Enoch, S.

S. Enoch, B. Gralak, and G. Tayeb, “Enhanced emission with angular confinement from photonic crystals,” Appl. Phys. Lett. 81, 1588–1590 (2002).
[Crossref]

Gralak, B.

S. Enoch, B. Gralak, and G. Tayeb, “Enhanced emission with angular confinement from photonic crystals,” Appl. Phys. Lett. 81, 1588–1590 (2002).
[Crossref]

Groby, J.P.

Harrington, R.F.

R.F. Harrington, Time Harmonic Electromagnetic Fields (Wiley and Sons, 2001).
[Crossref]

Itoh, T.

C. Caloz and T. Itoh, Electromagnetic Metamaterials: Transmission Line Theory and Microwave Applications (Wiley-IEEE Press, 2005).

Joanopulos, J.D.

J.D. Joanopulos, R.D. Meade, and J.N. Winn, Photonic Crystals: Modeling the Flow of Light (Princeton U. Press, 1995).

Lalanne, P.

Leone, G.

Lesselier, D.

Leviatan, Y.

Liseno, A.

R. Pierri, R. Solimene, A. Liseno, and J. Romano, “Linear distribution imaging of thin metallic cylinders under mutual scattering,” IEEE Trans. Antenn. Propag. 53 (9), 3019–3029 (2005).
[Crossref]

Ludwig, A.

Maystre, D.

Meade, R.D.

J.D. Joanopulos, R.D. Meade, and J.N. Winn, Photonic Crystals: Modeling the Flow of Light (Princeton U. Press, 1995).

Parker, C.D.

Pierri, R.

R. Pierri, R. Solimene, A. Liseno, and J. Romano, “Linear distribution imaging of thin metallic cylinders under mutual scattering,” IEEE Trans. Antenn. Propag. 53 (9), 3019–3029 (2005).
[Crossref]

A. Brancaccio, G. Leone, and R. Pierri, “Information content of Born scattered fields: results in the circular cylindrical case,” J. Opt. Soc. Am. A 15(7), 1909–1917 (1998).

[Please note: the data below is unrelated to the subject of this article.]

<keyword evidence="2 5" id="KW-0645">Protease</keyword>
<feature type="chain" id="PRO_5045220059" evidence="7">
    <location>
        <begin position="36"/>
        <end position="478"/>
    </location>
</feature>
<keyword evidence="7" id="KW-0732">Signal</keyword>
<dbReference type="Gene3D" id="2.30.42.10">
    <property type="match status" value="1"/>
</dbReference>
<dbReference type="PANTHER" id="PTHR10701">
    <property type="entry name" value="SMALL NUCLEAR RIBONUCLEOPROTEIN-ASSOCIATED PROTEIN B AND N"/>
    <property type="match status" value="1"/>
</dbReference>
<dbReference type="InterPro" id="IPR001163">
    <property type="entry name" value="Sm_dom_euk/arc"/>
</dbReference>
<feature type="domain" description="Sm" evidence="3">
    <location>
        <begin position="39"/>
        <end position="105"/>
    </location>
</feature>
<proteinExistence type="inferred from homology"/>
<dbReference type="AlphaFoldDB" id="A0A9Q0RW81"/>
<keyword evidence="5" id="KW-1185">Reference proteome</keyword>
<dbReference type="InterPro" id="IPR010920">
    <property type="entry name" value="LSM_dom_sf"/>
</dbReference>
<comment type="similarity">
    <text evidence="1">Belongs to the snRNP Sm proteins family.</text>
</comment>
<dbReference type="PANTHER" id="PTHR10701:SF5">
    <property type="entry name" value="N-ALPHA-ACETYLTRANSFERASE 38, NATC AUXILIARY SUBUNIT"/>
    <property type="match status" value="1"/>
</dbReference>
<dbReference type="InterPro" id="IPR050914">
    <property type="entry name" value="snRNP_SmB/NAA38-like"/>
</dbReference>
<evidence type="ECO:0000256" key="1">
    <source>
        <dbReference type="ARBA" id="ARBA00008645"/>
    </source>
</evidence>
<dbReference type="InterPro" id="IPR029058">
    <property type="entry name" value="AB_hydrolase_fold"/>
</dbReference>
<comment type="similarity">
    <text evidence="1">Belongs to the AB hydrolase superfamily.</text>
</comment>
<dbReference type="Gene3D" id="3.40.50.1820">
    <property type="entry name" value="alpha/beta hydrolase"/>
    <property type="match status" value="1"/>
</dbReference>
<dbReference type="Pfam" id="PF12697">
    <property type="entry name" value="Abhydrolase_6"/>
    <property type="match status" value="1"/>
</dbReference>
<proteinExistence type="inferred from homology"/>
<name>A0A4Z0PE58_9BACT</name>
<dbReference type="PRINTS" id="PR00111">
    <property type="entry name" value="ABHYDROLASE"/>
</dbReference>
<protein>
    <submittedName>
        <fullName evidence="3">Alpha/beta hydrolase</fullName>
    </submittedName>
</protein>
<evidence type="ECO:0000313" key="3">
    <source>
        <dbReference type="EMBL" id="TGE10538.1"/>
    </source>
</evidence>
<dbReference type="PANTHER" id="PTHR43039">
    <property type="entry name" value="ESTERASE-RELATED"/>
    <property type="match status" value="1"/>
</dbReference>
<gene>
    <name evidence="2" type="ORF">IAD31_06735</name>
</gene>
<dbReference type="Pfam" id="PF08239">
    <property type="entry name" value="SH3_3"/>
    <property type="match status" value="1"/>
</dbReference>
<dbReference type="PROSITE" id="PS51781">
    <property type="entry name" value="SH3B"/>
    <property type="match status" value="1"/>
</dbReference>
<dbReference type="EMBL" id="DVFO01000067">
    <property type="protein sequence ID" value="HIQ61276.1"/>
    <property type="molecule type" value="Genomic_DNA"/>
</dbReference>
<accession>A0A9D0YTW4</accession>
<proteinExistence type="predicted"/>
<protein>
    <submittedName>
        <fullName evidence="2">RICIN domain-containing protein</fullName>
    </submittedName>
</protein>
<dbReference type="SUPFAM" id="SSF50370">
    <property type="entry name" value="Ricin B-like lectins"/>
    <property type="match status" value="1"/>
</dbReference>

[Crossref]

Romano, J.

R. Pierri, R. Solimene, A. Liseno, and J. Romano, “Linear distribution imaging of thin metallic cylinders under mutual scattering,” IEEE Trans. Antenn. Propag. 53 (9), 3019–3029 (2005).
[Crossref]

Solimene, R.

R. Solimene and G. Leone, “MUSIC algorithms for grid diasgnostics,” IEEE Geosc. Rem. Sens. Lett. 10(2), 226–230 (2013).
[Crossref]

R. Pierri, R. Solimene, A. Liseno, and J. Romano, “Linear distribution imaging of thin metallic cylinders under mutual scattering,” IEEE Trans. Antenn. Propag. 53 (9), 3019–3029 (2005).
[Crossref]

A. Brancaccio, G. Leone, and R. Solimene, “Fault detection in metallic grid scattering,” J. Opt. Soc. Am. A 28(12), 2588–2599 (1998).
[Crossref]

Talneau, A.

Tayeb, G.

S. Enoch, B. Gralak, and G. Tayeb, “Enhanced emission with angular confinement from photonic crystals,” Appl. Phys. Lett. 81, 1588–1590 (2002).
[Crossref]

G. Tayeb and D. Maystre, “Rigorous theoretical study of finite-size two-dimensional photonic crystals doped by microcavities,” J. Opt. Soc. Am. A 14(12), 3323–3332 (1997).
[Crossref]

Winn, J.N.

J.D. Joanopulos, R.D. Meade, and J.N. Winn, Photonic Crystals: Modeling the Flow of Light (Princeton U. Press, 1995).

Yablonovitch, E.

Yasumoto, K.

K. Yasumoto, Electromagnetic Theory and Applications for Photonic Crystals (Optical Engineering, CRC Press, 2005).
[Crossref]

Appl. Phys. Lett. (1)